YouTube is an endless source of examples of public speaking. One of the most famous formats based on speeches is TED: both the official TED conferences and the other events, independently organized by volunteers all around the world. Considering that the YouTube channels dedicated to TED and TEDx include more than 120 thousand talks, we are just spoilt for choice.
What do you expect when you listen to a TED talk? Inspiration, food for thought, ideas worth spreading… but also some entertainment. If you’re looking for a short and fun video, my suggestion will be How to Sound Smart in Your TEDx Talk, that actor and performer Will Stephen delivered at TEDxNewYork in November 2014.
Apart from being entertaining, this speech shows how it is possible to keep talking for 5:35 minutes, following all the rules of public speaking, saying absolutely nothing. Stephen uses various techniques all along the talk, from body language to vocal variety, but there are two main elements that caught my attention.
From object to prop
A trick I like in this speech is the strategic use of a prop (the glasses). At the beginning, we don’t even consider them as a prop – he is simply a guy with glasses. Stephen mentions them for the first time at 1:10, and only in this moment we realize that he is wearing them. But we still cannot imagine how he is going to use them later, and in the following 3:30 minutes we almost forget about them. Then, at 4:50, he explains that they are not even real glasses, but just frames. Only at this point the object becomes a real prop.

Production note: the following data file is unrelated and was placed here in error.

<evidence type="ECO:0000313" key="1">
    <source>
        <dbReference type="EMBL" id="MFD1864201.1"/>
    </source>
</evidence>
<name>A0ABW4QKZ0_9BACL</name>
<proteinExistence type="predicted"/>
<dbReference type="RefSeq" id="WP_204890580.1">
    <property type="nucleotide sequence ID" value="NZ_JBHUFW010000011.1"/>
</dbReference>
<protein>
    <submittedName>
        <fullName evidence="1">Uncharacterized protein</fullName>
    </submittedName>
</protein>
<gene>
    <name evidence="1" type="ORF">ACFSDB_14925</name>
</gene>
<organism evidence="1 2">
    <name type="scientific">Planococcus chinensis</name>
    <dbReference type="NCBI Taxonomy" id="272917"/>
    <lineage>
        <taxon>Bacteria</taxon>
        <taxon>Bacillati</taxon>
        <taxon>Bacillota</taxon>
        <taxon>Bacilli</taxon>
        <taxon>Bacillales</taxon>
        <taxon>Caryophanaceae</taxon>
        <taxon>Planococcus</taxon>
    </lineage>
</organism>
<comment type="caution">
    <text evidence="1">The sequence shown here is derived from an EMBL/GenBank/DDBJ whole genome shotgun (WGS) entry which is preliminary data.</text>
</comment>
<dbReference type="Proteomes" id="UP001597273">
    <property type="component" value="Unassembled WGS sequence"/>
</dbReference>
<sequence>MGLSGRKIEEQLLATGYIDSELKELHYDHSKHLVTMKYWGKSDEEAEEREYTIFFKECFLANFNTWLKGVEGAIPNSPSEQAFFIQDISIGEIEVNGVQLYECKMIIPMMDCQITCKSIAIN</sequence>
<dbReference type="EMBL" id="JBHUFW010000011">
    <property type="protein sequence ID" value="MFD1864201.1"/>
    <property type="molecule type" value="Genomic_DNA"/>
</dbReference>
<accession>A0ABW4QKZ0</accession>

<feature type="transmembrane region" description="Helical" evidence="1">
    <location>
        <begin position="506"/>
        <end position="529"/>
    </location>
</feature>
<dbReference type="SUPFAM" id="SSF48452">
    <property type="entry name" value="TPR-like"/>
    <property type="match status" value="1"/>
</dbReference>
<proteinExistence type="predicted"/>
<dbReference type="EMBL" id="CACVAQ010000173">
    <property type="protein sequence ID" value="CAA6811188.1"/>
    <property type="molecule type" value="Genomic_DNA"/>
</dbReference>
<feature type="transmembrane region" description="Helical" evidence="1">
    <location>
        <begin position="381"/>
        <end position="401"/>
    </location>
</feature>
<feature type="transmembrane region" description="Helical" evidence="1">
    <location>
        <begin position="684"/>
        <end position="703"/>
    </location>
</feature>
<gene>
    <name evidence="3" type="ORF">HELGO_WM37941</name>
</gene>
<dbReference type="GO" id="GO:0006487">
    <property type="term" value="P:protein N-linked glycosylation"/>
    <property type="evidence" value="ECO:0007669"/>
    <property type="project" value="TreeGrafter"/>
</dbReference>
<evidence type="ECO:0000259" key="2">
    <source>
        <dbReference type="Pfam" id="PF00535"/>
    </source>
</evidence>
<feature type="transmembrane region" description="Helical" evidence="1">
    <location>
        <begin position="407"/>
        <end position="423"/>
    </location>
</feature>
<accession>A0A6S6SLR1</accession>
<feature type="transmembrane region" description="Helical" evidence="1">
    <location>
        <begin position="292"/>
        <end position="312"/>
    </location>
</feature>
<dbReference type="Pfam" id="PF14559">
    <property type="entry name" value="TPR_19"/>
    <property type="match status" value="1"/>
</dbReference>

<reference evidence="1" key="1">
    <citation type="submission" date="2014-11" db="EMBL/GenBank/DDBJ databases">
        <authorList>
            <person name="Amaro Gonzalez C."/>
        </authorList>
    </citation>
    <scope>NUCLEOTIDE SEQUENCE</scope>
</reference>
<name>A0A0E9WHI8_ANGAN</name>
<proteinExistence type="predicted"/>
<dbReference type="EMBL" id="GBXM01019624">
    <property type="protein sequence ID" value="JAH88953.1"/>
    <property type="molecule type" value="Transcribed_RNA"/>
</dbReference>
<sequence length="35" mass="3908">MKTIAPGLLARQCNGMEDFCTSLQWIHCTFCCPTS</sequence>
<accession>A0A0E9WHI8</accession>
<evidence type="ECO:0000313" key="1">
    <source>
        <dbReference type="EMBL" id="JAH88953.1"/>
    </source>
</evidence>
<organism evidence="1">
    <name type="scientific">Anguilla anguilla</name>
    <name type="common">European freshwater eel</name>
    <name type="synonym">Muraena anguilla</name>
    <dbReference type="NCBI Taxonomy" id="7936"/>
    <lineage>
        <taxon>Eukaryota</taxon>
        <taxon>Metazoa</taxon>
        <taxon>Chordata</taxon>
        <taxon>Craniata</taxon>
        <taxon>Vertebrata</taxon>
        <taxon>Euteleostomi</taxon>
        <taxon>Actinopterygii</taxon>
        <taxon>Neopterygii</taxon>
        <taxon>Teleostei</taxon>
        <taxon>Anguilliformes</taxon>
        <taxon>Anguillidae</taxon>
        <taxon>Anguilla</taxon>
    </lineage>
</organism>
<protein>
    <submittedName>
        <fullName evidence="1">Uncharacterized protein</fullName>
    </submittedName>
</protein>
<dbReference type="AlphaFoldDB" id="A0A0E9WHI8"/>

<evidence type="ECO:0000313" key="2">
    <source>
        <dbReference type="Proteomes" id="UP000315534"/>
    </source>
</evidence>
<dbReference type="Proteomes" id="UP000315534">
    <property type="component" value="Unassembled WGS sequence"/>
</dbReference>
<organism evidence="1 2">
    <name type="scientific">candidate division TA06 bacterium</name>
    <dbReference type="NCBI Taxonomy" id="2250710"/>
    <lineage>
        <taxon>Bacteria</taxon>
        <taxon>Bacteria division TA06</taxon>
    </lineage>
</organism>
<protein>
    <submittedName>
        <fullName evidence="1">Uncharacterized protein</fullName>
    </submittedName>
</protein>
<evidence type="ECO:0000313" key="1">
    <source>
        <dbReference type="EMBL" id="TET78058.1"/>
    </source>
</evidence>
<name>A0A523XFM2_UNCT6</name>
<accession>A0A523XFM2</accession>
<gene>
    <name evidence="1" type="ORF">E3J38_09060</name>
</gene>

Which is the difference? An object can be on stage all the time, without any use (a chair, the remote control in the hand of the speaker); we don’t pay attention to it. Instead, a prop has a specific role in the speech such as, in this case, to trigger humor. Stephen realizes the transformation from object to prop effectively in three steps: he makes us notice them, then convinces us they’re just an object, and eventually surprises us by turning them into a prop.
New picture or no picture
When using visual aids, Stephen shows something that is in fashion these days: words, paired with vaguely thought-provoking stock photos. Since everyone says wordy slides are not effective, from motivational speeches to corporate presentations, we all moved to minimalistic, one-picture slides. As I’m not a huge fan of slides at all, I like Stephen’s message here: sometimes we see trendy words and pictures paired beautifully… but do they mean something?
Regardless of whether it includes charts, words or artsy pictures, before adding the umpteenth slide to our presentation we should always ask: do we need it? Can our words, voice and presence convey this message without the help of this slide? If the answer is yes, we shall skip it. Instead, if we need the picture to make our message more memorable, we should be sure that it reaches this goal: let’s surprise the audience and avoid combinations of words and images that they have seen already. If we want to enhance our message about “synergies”, we’d better look for something less obvious than a photo of cheesy, handsome, smiling people sitting around a computer.
At the end of Will Stephen’s talk – maybe, just maybe, we will feel like we’ve learned something. At least, something about props and visual aids. And even that, if you know how to do it, you can talk for five entire minutes just about nothing.
(Image by Gerd Altmann on Pixabay)